Annuloplasty ring or band implantation during surgical mitral valve repair perturbs mitral annular dimensions, dynamics, and shape, which have been associated with changes in anterior mitral leaflet (AML) strain patterns and suboptimal long-term repair durability. We hypothesized that rigid rings with nonphysiological three-dimensional shapes, but not saddle-shaped rigid rings or flexible bands, increase AML strains.Sheep had 23 radiopaque markers inserted: 7 along the anterior mitral annulus and 16 equally spaced on the AML. True-sized Cosgrove-Edwards flexible, partial band (n=12), rigid, complete St Jude Medical rigid saddle-shaped (n=12), Carpentier-Edwards Physio (n=12), Edwards IMR ETlogix (n=11), and Edwards GeoForm (n=12) annuloplasty rings were implanted in a releasable fashion. Under acute open-chest conditions, 4-dimensional marker coordinates were obtained using biplane videofluoroscopy along with hemodynamic parameters with the ring inserted and after release. Marker coordinates were triangulated, and the largest maximum principal AML strains were determined during isovolumetric relaxation. No relevant changes in hemodynamics occurred. Compared with the respective control state, strains increased significantly with rigid saddle-shaped annuloplasty ring, Carpentier-Edwards Physio, Edwards IMR ETlogix, and Edwards GeoForm (0.14 ± 0.05 versus 0.16 ± 0.05, P=0.024, 0.15 ± 0.03 versus 0.18 ± 0.04, P=0.020, 0.11 ± 0.05 versus 0.14 ± 0.05, P=0.042, and 0.13 ± 0.05 versus 0.16 ± 0.05, P=0.009), but not with Cosgrove-Edwards band (0.15 ± 0.05 versus 0.15 ± 0.04, P=0.973).Regardless of three-dimensional shape, rigid, complete annuloplasty rings, but not a flexible, partial band, increased AML strains in the normal beating ovine heart. Clinical studies are needed to determine whether annuloplasty rings affect AML strains in patients, and, if so, whether ring-induced perturbations in leaflet strain states are linked to repair failure.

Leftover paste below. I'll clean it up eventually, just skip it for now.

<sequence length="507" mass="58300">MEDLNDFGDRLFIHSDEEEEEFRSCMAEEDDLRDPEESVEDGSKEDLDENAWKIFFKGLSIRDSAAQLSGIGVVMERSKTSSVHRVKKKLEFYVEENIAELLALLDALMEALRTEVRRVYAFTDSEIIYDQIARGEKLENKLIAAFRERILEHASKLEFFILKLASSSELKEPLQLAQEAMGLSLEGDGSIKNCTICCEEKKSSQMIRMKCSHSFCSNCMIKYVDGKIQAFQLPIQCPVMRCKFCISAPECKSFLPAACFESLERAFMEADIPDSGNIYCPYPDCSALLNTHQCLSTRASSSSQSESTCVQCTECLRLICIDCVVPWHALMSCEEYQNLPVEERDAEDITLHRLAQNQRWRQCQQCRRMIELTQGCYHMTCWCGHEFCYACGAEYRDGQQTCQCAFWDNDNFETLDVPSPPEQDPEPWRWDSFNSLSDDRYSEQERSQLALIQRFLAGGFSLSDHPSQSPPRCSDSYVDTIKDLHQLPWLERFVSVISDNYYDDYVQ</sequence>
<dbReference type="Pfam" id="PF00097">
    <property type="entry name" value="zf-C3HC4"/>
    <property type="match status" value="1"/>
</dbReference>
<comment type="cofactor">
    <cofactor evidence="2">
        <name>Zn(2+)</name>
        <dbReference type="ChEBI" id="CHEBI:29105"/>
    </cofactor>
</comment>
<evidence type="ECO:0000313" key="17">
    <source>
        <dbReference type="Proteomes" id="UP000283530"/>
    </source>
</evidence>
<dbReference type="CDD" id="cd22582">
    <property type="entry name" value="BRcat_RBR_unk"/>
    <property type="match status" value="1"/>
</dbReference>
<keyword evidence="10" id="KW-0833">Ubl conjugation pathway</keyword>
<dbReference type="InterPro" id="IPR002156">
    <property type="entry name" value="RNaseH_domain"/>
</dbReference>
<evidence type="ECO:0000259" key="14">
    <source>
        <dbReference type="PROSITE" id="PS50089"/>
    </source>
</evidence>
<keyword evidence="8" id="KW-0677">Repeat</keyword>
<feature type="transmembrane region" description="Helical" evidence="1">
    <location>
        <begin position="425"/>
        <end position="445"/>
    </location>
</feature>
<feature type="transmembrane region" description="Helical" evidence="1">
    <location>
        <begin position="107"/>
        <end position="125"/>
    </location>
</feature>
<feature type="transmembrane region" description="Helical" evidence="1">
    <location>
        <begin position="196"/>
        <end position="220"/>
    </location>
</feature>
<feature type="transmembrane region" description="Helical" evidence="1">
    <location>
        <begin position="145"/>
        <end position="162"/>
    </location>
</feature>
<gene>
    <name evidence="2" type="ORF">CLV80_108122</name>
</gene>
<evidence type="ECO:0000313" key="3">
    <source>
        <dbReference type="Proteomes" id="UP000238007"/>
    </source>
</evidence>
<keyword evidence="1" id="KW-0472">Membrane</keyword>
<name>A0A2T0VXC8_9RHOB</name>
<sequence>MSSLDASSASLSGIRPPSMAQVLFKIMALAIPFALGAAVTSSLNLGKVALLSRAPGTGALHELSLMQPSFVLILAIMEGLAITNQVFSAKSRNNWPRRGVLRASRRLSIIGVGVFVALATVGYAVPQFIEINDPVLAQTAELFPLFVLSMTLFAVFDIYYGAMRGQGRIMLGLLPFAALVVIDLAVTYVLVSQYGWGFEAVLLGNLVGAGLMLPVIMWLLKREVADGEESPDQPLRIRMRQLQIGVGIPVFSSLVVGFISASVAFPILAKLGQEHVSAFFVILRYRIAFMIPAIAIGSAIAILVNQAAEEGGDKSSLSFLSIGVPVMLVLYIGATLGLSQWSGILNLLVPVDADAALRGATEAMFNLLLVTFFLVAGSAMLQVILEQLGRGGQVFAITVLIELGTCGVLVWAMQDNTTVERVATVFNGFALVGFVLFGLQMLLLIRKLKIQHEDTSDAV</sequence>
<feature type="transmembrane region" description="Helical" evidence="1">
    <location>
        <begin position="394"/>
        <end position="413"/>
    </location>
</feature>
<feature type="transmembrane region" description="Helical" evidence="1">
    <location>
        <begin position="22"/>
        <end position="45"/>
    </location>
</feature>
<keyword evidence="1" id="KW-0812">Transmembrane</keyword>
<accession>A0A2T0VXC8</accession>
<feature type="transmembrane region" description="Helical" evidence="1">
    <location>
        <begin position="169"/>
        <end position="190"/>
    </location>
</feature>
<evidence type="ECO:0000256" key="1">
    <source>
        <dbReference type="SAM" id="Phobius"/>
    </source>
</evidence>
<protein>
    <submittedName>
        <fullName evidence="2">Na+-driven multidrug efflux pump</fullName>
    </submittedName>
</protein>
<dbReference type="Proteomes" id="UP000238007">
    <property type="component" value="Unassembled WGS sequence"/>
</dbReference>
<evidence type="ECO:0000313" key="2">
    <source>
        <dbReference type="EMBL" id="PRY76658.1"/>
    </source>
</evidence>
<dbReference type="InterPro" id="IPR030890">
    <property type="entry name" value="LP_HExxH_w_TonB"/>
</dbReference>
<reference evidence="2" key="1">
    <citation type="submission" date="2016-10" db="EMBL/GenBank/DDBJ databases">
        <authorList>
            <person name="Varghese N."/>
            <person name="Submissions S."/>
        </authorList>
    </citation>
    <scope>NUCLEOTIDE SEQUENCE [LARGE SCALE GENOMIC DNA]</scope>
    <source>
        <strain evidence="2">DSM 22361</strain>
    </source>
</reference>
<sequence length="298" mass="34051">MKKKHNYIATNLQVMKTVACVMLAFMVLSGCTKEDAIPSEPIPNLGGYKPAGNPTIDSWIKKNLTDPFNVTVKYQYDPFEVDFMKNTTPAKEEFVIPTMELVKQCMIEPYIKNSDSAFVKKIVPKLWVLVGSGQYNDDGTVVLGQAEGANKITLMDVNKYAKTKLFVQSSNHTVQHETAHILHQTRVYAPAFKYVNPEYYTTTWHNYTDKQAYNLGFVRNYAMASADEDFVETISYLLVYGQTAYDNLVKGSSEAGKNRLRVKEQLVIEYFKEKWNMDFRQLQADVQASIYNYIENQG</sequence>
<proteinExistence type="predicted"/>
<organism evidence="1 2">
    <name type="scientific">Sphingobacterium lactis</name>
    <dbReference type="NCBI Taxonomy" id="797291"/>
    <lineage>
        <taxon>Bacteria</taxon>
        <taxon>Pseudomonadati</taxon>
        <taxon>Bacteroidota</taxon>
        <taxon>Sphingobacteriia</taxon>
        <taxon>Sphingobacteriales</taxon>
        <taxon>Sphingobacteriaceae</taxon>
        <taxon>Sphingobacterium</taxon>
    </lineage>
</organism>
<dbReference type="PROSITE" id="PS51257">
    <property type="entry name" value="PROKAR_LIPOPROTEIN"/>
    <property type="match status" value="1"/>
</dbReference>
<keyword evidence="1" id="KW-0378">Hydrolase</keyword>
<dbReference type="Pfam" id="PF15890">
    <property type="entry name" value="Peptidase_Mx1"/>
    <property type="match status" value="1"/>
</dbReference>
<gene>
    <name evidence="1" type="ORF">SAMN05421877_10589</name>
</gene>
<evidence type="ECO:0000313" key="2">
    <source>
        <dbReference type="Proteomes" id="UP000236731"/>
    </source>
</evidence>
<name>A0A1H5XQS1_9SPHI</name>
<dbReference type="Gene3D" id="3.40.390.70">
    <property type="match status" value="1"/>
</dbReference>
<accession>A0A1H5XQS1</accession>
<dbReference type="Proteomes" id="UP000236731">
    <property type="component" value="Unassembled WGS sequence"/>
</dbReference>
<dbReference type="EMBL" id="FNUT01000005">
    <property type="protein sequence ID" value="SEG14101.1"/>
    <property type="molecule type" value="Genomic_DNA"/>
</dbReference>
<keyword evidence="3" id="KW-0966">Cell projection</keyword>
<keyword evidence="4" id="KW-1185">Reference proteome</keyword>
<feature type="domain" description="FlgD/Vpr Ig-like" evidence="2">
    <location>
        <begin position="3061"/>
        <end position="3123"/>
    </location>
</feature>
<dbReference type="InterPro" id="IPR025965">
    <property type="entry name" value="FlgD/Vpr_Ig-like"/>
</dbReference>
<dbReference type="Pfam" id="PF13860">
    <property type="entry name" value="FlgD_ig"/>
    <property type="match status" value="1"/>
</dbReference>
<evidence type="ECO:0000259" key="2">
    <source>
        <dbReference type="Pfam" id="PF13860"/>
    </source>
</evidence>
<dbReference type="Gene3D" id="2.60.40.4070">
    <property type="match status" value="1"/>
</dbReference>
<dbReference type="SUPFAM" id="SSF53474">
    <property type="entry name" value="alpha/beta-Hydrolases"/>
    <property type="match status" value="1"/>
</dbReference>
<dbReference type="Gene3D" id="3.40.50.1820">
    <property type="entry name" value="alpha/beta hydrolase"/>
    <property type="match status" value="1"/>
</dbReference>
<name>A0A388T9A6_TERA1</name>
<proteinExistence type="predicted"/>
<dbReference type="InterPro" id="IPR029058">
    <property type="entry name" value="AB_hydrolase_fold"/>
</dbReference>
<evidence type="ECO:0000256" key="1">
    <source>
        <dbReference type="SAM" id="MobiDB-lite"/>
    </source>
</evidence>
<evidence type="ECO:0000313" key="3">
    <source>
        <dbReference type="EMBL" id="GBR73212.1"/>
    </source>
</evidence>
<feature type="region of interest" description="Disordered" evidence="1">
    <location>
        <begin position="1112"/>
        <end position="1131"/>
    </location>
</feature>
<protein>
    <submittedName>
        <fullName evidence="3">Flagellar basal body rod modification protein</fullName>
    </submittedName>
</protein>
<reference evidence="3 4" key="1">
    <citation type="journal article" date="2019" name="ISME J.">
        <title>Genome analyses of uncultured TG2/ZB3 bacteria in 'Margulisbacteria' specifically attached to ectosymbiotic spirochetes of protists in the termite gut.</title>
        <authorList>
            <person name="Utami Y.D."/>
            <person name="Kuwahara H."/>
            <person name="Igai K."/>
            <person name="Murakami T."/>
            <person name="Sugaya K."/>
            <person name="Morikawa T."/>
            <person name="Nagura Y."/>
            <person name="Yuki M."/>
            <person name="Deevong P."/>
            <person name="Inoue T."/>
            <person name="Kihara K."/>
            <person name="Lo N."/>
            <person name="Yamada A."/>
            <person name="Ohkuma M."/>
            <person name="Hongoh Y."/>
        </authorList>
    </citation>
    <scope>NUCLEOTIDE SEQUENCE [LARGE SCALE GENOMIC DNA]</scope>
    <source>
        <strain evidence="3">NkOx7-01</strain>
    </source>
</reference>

View details for DOI 10.1161/CIRCULATIONAHA.110.011163
View details for Web of Science ID 000294782800011
View details for PubMedID 21911823